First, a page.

It is not enough for us to believe that Jesus is not an impostor, and that the religion of the Bible is no cunningly devised fable. We may believe that the name of Jesus is the only name under heaven whereby man may be saved, and yet we may not through faith make Him our personal Saviour. It is not enough to believe the theory of truth. It is not enough to make a profession of faith in Christ and have our names registered on the church roll. "He that keepeth His commandments dwelleth in Him, and He in him. And hereby we know that He abideth in us, by the Spirit which He hath given us." "Hereby we do know that we know Him if we keep His commandments." 1 John 3:24; 2:3. This is the genuine evidence of conversion. Whatever our profession, it amounts to nothing unless Christ is revealed in works of righteousness.  {COL 312.3}
 
There are those who profess holiness, who declare that they are wholly the Lord's, who claim a right to the promises of God, while refusing to render obedience to His commandments. These transgressors of the law claim everything that is promised to the children of God; but this is presumption on their part, for John tells us that true love for God will be revealed in obedience to all His commandments. It is not enough to believe the theory of truth, to make a profession of faith in Christ. . . . "He that saith, I know him, and keepeth not his commandments," John wrote, "is a liar, and the truth is not in him." . . .  {CC 359.3}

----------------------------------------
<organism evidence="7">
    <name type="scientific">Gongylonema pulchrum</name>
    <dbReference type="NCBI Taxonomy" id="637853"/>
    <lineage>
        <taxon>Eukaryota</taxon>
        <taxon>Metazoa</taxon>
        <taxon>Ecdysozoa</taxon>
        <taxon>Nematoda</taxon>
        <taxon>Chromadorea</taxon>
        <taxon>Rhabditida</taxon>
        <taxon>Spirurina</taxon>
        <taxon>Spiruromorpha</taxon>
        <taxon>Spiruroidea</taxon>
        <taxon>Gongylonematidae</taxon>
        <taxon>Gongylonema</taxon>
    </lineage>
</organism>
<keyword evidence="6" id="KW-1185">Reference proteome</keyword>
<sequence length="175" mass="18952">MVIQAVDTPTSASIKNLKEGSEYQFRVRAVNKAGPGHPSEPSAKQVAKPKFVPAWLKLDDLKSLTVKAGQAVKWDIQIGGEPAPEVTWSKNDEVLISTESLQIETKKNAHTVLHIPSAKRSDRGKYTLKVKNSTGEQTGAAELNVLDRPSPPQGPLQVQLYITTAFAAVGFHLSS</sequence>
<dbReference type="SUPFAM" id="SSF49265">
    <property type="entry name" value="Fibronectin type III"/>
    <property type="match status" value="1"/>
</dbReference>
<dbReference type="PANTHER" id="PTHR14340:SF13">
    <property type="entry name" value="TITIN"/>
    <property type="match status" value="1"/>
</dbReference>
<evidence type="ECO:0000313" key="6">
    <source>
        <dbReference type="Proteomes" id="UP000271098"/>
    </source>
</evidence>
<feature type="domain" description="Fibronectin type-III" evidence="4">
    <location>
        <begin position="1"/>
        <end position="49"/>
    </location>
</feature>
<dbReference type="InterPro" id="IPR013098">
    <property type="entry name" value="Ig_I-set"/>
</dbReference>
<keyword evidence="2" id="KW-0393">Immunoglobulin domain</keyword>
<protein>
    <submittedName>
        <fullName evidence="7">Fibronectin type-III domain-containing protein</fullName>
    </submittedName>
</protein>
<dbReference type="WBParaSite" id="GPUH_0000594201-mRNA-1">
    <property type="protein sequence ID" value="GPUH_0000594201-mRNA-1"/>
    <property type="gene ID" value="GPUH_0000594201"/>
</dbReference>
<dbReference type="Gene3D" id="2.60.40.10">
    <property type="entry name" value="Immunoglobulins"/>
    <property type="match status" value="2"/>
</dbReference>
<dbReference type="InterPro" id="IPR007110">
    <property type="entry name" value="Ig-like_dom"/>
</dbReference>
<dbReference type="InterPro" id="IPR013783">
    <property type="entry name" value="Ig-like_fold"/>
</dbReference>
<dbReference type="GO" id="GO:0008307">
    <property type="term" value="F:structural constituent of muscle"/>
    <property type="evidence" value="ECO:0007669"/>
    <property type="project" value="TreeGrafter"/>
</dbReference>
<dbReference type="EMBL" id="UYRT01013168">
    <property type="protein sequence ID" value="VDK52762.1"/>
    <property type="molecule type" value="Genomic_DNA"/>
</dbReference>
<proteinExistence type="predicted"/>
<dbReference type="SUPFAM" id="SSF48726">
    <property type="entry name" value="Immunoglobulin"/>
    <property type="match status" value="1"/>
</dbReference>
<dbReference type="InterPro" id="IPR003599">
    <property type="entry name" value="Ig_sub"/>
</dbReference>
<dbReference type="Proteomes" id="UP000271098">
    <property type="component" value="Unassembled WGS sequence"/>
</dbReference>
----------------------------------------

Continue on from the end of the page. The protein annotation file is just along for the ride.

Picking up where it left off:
The apostle's words of warning to the Corinthian church are applicable to all time, and are specially adapted to the wants of our day. By idolatry he did not alone mean the worship of idols, but also selfishness, love of ease, the gratification of appetite and passion. All these come under the head of idolatry. A mere profession of faith in Christ, and a boastful knowledge of the truth, does not constitute a Christian. A religion which seeks only to gratify the eye, the ear, and the taste, or which permits any hurtful self-indulgence, is not the religion of Christ. It is in harmony with the spirit of the world, and is opposed to the teachings of the Holy Scriptures. Festivals and scenes of amusement, in which professed members of the Christian church imitate the customs and enjoy the pleasures of the world, constitute a virtual union with the enemies of God.  {LP 169.3}
 
No value is attached to a mere profession of faith in Christ; only the love which is shown by works is counted genuine. Yet it is love alone which in the sight of Heaven makes any act of value. . . .  {FLB 217.3}
 
The use made of every talent will be scrutinized. Have we improved the capital intrusted us of God? Will the Lord at his coming receive his own with usury? No value is attached to the mere profession of faith in Christ; nothing is counted as genuine but that love which is shown by works.  {4SP 311.2}
 
It is not enough for us to believe that Jesus is not an impostor, and that the religion of the Bible is no cunningly devised fable. We may believe that the name of Jesus is the only name under heaven whereby man may be saved, and yet we may not through faith make him our personal Saviour. It is not enough to believe the theory of the truth. It is not enough to make a profession of faith in Christ and have our names registered on the church-roll. "He that keepeth his commandments dwelleth in him, and he in him. And hereby we know that he abideth in us, by the Spirit which he hath given us." "Hereby we do know that we know him, if we keep his commandments." This is the genuine evidence of conversion. Whatever our profession, it amounts to nothing unless Christ is revealed in works of righteousness.  {RH, June 23, 1910 par. 2}